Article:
If a player is going to Colonia just because it is there then they are missing the scientific astronomy that Frontier put into the game. Take another look while jumping and honking. Meanwhile if one wants to develop an exploration ship then set it up possibly with engineering later and then fly out 5000 LYs and back for a test. The more one learns about this game with experience the easier it gets.

This game is nothing like any other games many have played and often expect the same coming to ED with a view just being a MMO game. They get upset about it with Forum posts. It has a huge learning curve having to deal with multiple issues that change with every play style and the current ship setup a player is flying.Other ships are needed per specific goals and the more engineering the better. But with experience and time it is so very easy to play once a player figures out what to do and accomplish efficiently. Then we get more posts on the Forum per how the game is too easy! Go figure...

What is the best exploration, combat, trading, passenger or Thargoid attack ship? It is all about the player experience, abilities and learning from them. Never the ship. Work on these experiences and find the answers then you can be an expert on the Forum per your limited play style. Note that others will be better.

Regards
 
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I saw a post on Reddit about the Beluga.. Humm.. looks like it could be the best
for viewing with the large windows?
What do you guys think?
 
I saw a post on Reddit about the Beluga.. Humm.. looks like it could be the best
for viewing with the large windows?
What do you guys think?
With me, I'm currently not to worried about exactly which ship I'm using so much as what I'm getting out of it performance wise.

I started off with short range performance doing Courier work in an Imperial Courier. Which is a very nice little hot rod. Then I experimented with various ships for Bounty Hunting. Had some fun with an Imperial Clipper and a nice Type-7 Mining and or Shipping and Transport.

The more I play the game and interact on the Forums, the more I love this game I remember playing back in the day when it was VERY rudimentary.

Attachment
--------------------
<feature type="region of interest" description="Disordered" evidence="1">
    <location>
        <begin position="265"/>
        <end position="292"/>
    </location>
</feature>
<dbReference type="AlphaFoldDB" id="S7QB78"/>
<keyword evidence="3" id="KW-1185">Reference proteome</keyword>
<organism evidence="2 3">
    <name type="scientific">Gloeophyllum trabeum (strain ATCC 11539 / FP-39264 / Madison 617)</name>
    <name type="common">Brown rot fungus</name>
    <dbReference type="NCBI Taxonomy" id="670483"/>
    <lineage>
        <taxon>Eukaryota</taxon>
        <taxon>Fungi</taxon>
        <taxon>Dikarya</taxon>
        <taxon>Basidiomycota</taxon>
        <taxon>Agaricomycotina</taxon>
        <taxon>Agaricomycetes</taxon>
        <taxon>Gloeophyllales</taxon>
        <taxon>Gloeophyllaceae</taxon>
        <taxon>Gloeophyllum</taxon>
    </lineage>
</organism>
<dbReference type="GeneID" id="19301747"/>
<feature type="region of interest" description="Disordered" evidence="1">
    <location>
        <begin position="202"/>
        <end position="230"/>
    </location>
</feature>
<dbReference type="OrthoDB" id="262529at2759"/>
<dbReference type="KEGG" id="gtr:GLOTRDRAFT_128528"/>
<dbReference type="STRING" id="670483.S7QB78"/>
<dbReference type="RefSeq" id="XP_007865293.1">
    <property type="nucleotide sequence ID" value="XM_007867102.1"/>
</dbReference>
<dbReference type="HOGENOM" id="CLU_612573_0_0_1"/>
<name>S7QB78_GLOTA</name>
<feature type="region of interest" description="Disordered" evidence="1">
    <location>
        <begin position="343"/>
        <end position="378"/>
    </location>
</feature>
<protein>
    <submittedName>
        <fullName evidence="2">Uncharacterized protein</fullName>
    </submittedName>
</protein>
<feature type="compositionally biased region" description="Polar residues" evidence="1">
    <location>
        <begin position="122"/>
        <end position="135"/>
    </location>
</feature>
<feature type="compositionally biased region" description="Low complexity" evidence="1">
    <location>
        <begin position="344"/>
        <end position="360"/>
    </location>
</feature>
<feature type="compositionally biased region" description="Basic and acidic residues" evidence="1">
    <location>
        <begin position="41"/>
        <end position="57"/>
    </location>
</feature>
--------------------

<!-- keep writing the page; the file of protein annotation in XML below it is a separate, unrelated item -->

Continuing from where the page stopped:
My basic point being, while we do what we can to get the most out of the game we can with what we have. In the end all that matters is how much enjoyment and personal pride we manage at accomplishing something in game. Even if someone else has already done it.

All the charts, stats, and standings really don't matter when we do what we enjoy doing in game.

So, to anyone reading this thread; be they noob or Vet. Take this Gals advice and don't be afraid to experiment with what all of us share or on your own. As long as you learn and have fun doing it, that is all that really matters in the end.
 
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I have a heavily engineered Krait Phantom built pretty much along the lines of conventional wisdom, though it also has some extraneous components I've added to my own amusement, like few weapons (undersized and lightweight-engineered). Jump range is in comfortable low sixties even while carrying a few limpets.

Also according to conventional wisdom, it has a D-rated life support and I have been thinking if it might be worth it to switch it to A-rated. In the old days losing your canopy out there in the black meant certain doom no matter what. However now there's the ability to synth more oxygen and whether you need to synthesise every 7.5 or 25 minutes could mean a lot. The life support is also not the heaviest of components and with grade 5 lightweight engineering (Thanks Etienne) the reduction of jump range is fairly minuscule.
 
It's main weakness is shields are not so great (makes High G landings a bit nail biting). I'm told the Phantom is also an excellent choice.
HI. Have you tried modifying the hull to be light weight but reflective and then modifying the shield for 70% kinetic resistance. Then fly shield less except when landing or in asteroid field when you are outside the bubble?
 
HI. Have you tried modifying the hull to be light weight but reflective and then modifying the shield for 70% kinetic resistance. Then fly shield less except when landing or in asteroid field when you are outside the bubble?
I'm told collisions (with asteroids/planet surfaces/etc.) don't have a damage type, so resistences don't help with that.
 
HI. Have you tried modifying the hull to be light weight but reflective and then modifying the shield for 70% kinetic resistance. Then fly shield less except when landing or in asteroid field when you are outside the bubble?
Jaggid is correct.
Collisions are absolute damage.
Resistances don't help.
 
Nice build Bob,

But this highlights one of the things that bothers me about the AspX; it's lack of size 4 slots.

Even the Type-6 has 2x4 size slots after it's two biggest ones (2x5 size).

Changing a single Size 3 to a Size 4 would give a bit more flexibility with the ship I think (you can install a single 4G hangar instead of 2x2G hangars), or size 4 shields would give a nice boost to your overall durability, or you would only have to step down to a 4H Guardian FSD booster and have fantastic shields...or finally you could run it with a 4A fuel scoop and have the best of shield defense and jump range, but the poor fuel scooping of the DBX.